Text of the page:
Alexei Navalny, Russia’s famous opposition figure, is currently held in a strict penal colony in Melekhovo, in the Vladimir region (northeast of Moscow). Via his lawyers, Navalny said on social media that he is again in solitary confinement, for the third time in two weeks. He was sent to solitary confinement for the first time (for three days) on 15 August, for unfastening a button on his prison uniform. According to the Belarusian opposition channel NEXTA, Navalny was sent to solitary confinement for the second time (for five days) because ‘he did not hold his hand behind his back for “three seconds” when he was led down the corridor’ thereby violating escort rules. On 30 August, he was sent to solitary confinement for seven days. According to the official justification, Navalny is being punished because he ‘introduced himself incorrectly’.
Navalny stayed ‘politically active’ in prison. He called out the war in Ukraine multiple times, while he also blamed the current Russian regime for the sanctions. Beyond making political comments, he dedicates his time to trying to improve the working conditions of his fellow inmates by attempting to create a trade union for prisoners. The administration of the penal colony first denied his request saying that establishing prison trade unions was against the law. Navalny, on the other hand, maintained that under Russian law, any working individual over the age of 14 is allowed to form a union. In response, the penal colony’s management said they would review his request. Navalny’s trade union idea has already born fruit in his struggle to improve prison conditions. He managed to force the colony’s administration to replace backless stools with chairs in the prison’s tailor shop. work.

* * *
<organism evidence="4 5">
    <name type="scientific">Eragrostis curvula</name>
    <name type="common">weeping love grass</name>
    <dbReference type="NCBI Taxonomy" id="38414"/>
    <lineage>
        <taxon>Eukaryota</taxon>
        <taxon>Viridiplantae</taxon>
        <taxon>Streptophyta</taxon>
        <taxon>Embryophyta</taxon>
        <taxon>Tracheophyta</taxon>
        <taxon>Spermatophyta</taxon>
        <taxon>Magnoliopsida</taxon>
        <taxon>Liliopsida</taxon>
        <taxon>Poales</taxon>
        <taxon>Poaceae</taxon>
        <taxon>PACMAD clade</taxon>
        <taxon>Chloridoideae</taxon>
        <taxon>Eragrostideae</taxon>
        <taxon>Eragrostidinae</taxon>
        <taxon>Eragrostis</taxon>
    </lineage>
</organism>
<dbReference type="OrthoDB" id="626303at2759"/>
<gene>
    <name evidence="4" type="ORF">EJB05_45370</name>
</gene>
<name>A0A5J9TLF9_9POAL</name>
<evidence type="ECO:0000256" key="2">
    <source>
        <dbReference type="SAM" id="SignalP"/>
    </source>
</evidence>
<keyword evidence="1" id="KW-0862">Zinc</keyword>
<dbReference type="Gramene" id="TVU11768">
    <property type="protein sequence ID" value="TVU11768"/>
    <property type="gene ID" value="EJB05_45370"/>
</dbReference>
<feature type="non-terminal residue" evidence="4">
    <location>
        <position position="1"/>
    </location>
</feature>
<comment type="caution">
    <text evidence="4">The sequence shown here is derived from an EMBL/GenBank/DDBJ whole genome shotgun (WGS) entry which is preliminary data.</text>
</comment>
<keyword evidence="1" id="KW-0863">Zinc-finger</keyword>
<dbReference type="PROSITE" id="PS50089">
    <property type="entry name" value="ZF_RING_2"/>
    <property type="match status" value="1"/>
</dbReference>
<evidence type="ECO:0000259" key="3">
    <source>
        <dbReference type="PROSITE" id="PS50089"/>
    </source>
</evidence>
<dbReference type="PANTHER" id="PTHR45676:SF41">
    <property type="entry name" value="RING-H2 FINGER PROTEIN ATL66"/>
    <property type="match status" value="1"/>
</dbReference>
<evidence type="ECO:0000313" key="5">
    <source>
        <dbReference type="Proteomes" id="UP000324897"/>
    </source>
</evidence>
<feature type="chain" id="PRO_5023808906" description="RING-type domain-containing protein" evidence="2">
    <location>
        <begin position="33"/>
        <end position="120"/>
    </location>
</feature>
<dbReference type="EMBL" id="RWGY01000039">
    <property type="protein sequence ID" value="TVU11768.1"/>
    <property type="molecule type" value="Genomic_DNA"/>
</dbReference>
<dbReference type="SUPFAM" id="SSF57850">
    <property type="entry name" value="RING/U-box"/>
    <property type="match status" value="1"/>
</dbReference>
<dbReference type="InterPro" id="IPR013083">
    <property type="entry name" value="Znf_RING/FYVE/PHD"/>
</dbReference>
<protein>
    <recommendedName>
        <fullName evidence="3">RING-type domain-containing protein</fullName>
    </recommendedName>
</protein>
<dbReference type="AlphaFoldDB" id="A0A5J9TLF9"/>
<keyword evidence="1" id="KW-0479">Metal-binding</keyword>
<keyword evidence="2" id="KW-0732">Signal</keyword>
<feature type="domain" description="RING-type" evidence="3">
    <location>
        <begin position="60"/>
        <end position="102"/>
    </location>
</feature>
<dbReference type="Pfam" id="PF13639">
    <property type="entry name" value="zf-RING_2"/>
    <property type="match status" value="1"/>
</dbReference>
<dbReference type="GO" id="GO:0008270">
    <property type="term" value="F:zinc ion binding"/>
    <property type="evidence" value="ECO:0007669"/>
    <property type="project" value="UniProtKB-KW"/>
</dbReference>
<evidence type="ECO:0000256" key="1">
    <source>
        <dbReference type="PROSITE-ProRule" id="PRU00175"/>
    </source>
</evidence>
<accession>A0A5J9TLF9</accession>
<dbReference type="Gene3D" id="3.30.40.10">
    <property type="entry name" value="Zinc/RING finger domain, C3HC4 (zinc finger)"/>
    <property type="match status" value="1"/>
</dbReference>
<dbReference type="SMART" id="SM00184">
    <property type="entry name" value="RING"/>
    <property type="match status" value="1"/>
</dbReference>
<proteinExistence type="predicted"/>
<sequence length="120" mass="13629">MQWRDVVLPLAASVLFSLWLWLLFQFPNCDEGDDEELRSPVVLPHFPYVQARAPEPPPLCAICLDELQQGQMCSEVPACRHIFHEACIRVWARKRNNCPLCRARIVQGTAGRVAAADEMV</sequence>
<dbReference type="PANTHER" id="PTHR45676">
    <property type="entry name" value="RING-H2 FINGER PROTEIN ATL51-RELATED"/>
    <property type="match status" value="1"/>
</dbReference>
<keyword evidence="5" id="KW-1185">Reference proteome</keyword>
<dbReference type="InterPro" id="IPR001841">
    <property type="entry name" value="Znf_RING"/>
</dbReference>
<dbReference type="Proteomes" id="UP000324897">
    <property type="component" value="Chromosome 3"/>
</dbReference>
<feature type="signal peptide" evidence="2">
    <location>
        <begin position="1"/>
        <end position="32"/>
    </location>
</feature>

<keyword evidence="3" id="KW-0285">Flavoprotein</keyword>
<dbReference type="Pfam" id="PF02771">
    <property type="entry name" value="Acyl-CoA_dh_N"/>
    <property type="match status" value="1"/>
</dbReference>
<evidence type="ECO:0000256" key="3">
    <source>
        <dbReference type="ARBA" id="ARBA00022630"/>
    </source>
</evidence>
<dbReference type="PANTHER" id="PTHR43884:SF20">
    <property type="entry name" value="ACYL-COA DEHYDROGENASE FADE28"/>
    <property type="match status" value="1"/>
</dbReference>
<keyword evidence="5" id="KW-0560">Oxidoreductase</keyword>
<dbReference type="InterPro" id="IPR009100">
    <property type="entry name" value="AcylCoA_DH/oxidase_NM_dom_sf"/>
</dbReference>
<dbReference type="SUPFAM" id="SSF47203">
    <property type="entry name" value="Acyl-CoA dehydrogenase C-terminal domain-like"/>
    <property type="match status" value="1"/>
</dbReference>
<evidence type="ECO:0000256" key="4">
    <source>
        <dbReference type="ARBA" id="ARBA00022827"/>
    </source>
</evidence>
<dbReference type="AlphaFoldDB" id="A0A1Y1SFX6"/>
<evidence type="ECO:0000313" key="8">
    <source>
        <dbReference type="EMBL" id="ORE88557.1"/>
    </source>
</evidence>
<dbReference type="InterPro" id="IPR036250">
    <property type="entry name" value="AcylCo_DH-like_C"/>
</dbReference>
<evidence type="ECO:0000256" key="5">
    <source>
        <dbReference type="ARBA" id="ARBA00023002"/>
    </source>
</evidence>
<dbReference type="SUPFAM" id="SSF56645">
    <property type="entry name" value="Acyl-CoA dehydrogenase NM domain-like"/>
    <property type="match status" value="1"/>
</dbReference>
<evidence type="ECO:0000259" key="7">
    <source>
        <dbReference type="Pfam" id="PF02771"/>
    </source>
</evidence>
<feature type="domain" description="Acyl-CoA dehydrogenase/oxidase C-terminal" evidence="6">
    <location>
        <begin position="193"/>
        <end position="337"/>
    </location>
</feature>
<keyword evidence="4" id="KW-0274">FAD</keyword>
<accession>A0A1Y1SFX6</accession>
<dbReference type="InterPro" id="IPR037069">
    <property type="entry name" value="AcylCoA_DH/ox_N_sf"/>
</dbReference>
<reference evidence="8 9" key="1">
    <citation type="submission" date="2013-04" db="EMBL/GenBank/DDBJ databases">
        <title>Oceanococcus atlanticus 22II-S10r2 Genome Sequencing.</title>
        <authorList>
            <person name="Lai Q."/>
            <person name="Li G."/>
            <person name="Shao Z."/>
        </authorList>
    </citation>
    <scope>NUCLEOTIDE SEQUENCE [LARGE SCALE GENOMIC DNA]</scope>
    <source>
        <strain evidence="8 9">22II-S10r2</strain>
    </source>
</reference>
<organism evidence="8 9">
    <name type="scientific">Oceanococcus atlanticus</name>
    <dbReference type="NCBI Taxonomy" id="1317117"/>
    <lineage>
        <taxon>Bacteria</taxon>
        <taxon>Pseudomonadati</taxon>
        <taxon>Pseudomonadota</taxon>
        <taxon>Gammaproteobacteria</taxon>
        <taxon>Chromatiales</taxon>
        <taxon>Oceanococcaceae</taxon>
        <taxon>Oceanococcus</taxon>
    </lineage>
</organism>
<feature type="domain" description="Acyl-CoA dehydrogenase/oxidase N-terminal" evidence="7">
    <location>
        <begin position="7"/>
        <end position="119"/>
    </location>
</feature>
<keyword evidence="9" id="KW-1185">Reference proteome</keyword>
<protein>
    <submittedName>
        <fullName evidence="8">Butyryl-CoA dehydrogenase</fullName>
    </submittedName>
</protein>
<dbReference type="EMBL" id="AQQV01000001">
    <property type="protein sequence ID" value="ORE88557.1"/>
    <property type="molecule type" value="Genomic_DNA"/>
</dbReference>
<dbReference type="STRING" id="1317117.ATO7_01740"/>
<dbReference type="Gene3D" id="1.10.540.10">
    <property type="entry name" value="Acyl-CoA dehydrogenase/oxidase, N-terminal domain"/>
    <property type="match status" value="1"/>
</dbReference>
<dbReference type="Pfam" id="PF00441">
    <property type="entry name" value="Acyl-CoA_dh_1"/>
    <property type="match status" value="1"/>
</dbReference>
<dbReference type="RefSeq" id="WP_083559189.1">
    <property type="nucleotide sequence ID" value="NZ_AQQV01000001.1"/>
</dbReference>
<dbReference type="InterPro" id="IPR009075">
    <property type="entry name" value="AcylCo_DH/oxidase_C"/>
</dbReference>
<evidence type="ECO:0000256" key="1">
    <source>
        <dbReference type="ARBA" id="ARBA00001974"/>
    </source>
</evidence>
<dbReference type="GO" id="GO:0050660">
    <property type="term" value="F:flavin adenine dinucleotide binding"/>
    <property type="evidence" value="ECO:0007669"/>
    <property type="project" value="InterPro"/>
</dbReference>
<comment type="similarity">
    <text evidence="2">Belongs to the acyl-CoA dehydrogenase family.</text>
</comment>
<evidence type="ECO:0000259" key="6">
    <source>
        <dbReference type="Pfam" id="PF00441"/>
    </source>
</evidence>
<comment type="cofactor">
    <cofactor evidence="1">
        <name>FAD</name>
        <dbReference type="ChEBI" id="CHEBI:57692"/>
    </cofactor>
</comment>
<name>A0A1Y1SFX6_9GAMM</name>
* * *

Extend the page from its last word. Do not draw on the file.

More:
Navalny was sentenced to nine years in prison for contempt of court this March, on top of a former sentence of two and a half years. He has already served around 600 days of the two combined terms. Although he appealed against the fraud and contempt of court charges, his case was dismissed by the Moscow City Court in May this year. The dismissal of his appeal also meant that he was transferred to a strict regime colony from a standard regime colony. Strict regime colonies have tougher living conditions—the number of visits, packages, letters and the time available to spend in the open air are severely restricted. Beside the prison sentence, Navalny was also fined 1.2 million rubles.